GASEOUS HALOS

Star-forming galaxies are surrounded by a multiphase, low-density gas component built by a combination of material accreting onto their disc from the intergalactic medium and gas expelled from their disc by supernova feedback. Studying this disc-halo interplay is important to understand how galaxies replenish their ‘fuel’ for star formation. In my research I have shown how the Milky Way is able to sustain its star formation by harvesting gas from its hot circumgalactic medium via the galactic fountain mechanism. This analysis was based on the modelling of the available emission and absorption-line data. We have recently extended this study to nearby disc galaxies from the HALOGAS HI Survey.

Galactic fountain in the Milky Way
Galactic fountain in the Milky Way

Scheme of the galactic fountain framework: fountain clouds are ejected from the disc by stellar feedback and interact with the galactic hot corona, triggering its condensation and subsequent accretion. This process can be observed in emission (cold gas in the front and in condensing knots) and ionised absorption lines (in the warm-hot wakes).

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Galactic fountain: data vs models
Galactic fountain: data vs models

Comparison between a representative HI channel map (v=-45 km/s) of the Milky Way and those predicted by our models (bottom panels). The models are, from the left: a thin disc model, a disc model plus a slow rotating and inflowing layer of extraplanar HI, a dynamical model of the galactic fountain without condensation of coronal gas, and the fountain model with condensation. The latter is in better agreement with the data (see regions A and B).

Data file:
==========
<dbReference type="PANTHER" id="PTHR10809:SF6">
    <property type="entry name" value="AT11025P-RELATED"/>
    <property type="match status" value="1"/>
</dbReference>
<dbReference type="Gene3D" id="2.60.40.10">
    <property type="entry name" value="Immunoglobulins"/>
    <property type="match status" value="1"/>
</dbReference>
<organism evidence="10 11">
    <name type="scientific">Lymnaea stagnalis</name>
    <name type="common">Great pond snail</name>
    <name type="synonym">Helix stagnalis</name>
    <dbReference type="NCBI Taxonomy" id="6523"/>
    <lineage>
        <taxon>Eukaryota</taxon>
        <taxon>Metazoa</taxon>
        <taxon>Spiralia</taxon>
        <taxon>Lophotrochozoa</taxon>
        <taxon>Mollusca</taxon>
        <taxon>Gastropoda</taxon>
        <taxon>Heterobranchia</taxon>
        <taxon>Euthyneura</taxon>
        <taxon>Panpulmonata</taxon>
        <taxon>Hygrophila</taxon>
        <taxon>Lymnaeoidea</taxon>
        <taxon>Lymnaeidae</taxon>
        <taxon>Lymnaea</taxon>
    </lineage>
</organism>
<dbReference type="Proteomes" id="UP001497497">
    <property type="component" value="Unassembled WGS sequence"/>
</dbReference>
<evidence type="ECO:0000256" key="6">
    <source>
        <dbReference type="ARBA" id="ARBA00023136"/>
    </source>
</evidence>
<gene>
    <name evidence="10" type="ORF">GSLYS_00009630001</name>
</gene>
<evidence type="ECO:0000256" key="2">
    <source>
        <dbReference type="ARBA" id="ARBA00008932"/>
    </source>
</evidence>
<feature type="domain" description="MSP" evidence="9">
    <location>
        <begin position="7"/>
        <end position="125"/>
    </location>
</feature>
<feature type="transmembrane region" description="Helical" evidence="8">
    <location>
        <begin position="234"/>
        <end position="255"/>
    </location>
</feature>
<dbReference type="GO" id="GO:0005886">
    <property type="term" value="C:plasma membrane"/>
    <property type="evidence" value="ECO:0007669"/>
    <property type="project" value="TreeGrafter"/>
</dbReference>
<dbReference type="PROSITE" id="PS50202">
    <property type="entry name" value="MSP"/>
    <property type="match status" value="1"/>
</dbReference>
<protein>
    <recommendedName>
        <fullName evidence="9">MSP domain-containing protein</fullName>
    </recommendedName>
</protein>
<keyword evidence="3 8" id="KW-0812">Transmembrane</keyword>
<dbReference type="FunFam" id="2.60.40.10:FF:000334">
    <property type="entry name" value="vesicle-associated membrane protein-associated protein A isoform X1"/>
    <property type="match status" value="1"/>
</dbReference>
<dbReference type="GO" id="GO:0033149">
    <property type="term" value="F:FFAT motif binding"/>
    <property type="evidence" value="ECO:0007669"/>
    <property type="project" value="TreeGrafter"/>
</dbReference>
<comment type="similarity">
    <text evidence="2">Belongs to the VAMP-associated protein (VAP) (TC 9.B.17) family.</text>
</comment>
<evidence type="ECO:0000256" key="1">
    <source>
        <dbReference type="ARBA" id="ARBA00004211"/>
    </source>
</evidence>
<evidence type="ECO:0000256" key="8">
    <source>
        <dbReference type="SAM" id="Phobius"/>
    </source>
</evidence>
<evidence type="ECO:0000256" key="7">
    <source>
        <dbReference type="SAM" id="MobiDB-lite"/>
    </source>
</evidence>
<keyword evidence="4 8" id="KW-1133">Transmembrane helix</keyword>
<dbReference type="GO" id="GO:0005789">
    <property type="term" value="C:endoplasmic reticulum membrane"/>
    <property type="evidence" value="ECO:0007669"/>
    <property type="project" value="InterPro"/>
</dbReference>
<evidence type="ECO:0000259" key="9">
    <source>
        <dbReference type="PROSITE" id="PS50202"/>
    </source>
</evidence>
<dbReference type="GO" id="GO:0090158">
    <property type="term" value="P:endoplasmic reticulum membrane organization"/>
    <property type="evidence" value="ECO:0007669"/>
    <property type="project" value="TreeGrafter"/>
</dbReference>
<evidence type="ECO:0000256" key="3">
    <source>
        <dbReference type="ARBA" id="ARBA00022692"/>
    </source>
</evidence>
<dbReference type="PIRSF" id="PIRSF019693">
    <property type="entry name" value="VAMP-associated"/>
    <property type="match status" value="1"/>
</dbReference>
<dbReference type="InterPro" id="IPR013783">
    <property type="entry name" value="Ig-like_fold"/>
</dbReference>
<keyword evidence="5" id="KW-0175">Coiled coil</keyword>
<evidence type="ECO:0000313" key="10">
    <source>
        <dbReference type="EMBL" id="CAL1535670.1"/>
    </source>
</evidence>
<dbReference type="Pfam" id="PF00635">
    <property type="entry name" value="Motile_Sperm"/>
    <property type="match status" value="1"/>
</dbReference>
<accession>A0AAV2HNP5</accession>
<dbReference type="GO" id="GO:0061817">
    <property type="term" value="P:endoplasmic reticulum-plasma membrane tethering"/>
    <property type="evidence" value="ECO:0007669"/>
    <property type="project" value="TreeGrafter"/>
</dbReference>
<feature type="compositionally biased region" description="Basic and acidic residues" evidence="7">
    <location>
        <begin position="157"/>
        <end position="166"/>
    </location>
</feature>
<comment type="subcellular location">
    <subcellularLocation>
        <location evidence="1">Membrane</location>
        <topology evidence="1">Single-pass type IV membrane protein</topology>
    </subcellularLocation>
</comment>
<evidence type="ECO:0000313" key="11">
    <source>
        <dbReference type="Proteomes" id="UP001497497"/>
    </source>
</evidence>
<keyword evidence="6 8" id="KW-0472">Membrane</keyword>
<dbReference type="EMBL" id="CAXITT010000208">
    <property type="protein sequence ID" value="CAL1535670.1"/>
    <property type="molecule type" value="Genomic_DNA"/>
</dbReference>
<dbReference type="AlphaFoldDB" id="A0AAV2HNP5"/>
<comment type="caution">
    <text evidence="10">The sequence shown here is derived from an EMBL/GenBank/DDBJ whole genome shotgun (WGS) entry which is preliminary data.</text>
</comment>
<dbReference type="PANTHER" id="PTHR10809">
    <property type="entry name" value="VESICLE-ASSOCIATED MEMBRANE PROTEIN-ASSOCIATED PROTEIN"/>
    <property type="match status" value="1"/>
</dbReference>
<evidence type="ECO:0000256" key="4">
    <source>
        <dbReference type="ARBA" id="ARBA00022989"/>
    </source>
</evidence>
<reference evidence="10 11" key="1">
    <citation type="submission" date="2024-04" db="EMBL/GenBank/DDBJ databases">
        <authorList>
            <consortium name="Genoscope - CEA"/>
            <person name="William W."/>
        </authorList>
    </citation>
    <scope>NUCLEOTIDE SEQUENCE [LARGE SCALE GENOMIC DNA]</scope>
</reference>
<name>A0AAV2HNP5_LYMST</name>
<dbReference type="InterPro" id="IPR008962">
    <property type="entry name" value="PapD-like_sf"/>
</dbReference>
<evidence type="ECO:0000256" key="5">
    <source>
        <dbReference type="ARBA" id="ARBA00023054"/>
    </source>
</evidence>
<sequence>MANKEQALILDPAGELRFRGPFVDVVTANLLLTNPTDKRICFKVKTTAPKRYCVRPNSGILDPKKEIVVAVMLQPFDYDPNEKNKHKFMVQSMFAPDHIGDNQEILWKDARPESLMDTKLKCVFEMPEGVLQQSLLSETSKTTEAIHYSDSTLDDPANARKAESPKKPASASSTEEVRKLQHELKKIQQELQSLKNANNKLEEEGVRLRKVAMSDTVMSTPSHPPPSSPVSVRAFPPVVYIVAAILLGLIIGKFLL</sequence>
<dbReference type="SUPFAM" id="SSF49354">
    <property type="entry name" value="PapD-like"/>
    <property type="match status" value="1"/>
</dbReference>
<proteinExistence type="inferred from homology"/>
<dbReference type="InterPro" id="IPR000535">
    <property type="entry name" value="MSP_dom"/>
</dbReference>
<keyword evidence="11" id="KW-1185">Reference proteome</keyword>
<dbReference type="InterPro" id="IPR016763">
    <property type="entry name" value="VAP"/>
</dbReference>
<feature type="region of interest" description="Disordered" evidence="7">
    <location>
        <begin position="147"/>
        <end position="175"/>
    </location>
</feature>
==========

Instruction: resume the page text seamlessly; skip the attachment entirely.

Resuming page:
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Extraplanar HI and galactic fountain
Extraplanar HI and galactic fountain

Comparison between the mass of extraplanar HI in late-type galaxies (from the HALOGAS survey) and that predicted by a simple model of supernova feedback-powered galactic fountain. The model matches the data remarkably well.

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Galactic fountain in the Milky Way
Galactic fountain in the Milky Way

Scheme of the galactic fountain framework: fountain clouds are ejected from the disc by stellar feedback and interact with the galactic hot corona, triggering its condensation and subsequent accretion. This process can be observed in emission (cold gas in the front and in condensing knots) and ionised absorption lines (in the warm-hot wakes).

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Extraplanar gas: NGC891 vs Gasoline
Extraplanar gas: NGC891 vs Gasoline

Comparison between the optical and HI morphology of the edge-on galaxy NGC 891 (on the left) and those of a similar system simulated with Gasoline. Stellar feedback produces a faint layer of extraplanar HI (in shades of blue).

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Dark and luminous bars in APOSTLE
Dark and luminous bars in APOSTLE